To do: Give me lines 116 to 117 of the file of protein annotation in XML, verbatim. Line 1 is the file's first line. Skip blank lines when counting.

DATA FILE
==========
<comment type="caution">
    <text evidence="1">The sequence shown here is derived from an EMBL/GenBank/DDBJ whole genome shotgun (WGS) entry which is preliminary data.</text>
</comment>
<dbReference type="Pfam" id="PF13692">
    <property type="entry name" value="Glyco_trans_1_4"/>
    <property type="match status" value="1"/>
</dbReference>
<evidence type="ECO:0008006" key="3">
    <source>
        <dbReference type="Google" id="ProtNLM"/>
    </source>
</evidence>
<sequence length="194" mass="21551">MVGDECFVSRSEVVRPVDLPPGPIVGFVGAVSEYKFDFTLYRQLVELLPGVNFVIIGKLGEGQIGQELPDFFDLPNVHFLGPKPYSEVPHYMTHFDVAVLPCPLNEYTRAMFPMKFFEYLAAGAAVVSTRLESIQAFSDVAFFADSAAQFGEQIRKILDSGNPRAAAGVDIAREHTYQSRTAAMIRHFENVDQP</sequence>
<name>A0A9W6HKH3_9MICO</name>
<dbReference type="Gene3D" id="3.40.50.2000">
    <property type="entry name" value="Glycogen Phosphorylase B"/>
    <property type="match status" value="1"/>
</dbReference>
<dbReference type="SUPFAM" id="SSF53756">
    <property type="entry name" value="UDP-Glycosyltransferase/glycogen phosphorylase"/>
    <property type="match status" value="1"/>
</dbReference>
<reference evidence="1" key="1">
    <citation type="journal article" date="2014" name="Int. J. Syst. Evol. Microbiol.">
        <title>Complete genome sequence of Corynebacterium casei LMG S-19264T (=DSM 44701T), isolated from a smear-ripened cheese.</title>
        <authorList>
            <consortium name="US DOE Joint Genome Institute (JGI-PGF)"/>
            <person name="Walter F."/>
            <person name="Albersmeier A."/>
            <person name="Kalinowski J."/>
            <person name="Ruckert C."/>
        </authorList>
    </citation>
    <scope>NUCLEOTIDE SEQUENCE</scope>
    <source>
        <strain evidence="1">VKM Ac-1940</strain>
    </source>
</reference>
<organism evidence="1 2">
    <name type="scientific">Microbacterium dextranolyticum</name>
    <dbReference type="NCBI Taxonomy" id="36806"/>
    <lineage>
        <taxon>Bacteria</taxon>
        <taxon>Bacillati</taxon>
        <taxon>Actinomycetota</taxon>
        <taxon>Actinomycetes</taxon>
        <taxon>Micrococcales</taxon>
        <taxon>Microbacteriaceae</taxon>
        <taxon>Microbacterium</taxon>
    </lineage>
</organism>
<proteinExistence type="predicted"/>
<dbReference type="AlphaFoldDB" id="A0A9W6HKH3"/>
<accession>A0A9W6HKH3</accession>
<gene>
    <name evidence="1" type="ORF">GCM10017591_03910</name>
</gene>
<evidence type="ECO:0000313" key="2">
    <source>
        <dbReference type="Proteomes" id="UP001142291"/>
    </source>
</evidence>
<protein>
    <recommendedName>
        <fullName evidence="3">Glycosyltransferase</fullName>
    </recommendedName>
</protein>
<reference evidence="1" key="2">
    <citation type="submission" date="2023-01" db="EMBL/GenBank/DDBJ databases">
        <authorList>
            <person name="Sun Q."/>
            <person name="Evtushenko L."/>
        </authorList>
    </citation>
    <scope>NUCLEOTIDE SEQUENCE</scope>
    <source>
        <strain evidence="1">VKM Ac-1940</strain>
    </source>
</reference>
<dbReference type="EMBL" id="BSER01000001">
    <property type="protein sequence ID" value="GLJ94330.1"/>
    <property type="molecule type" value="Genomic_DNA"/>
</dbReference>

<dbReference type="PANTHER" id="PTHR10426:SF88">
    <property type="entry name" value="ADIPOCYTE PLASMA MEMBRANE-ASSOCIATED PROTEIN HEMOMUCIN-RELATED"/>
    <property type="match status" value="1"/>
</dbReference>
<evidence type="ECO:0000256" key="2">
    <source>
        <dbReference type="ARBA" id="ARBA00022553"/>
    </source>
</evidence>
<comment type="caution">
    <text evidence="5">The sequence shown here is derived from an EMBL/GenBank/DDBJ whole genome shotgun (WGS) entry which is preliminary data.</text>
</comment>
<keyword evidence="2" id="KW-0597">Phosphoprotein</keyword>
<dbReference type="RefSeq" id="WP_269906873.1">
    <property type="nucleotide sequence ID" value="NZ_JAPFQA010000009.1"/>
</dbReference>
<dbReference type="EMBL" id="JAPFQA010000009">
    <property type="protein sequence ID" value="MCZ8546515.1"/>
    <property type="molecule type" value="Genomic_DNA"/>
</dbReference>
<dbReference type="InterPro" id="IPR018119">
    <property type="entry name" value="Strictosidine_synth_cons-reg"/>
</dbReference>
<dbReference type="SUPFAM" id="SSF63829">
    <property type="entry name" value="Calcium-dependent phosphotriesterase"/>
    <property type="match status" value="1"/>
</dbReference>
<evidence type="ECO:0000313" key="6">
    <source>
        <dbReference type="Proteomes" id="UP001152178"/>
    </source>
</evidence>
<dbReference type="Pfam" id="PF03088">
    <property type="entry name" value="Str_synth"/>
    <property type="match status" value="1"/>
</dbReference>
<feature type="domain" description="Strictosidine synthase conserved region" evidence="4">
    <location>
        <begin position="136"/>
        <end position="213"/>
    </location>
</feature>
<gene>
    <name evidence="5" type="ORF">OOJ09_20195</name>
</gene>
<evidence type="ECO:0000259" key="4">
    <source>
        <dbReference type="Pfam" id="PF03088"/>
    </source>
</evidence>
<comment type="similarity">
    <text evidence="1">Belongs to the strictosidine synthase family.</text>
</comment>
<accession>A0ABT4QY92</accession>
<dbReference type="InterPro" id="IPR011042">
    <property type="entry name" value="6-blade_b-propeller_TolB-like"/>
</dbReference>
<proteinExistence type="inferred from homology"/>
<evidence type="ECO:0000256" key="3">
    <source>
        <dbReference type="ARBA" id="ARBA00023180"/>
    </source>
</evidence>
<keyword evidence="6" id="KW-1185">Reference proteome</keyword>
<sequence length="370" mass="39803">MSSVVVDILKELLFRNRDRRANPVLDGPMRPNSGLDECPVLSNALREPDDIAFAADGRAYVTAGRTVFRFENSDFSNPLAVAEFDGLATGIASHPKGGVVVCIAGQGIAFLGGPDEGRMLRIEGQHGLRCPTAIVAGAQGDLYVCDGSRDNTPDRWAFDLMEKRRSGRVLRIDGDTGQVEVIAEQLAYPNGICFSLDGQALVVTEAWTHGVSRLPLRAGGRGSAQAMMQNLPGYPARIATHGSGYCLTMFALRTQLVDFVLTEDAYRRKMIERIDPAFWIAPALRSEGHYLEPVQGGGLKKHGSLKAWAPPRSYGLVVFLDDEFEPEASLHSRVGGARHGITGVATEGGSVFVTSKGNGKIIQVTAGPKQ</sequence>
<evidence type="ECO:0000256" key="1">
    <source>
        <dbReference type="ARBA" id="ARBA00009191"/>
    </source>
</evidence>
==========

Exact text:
<dbReference type="Pfam" id="PF03088">
    <property type="entry name" value="Str_synth"/>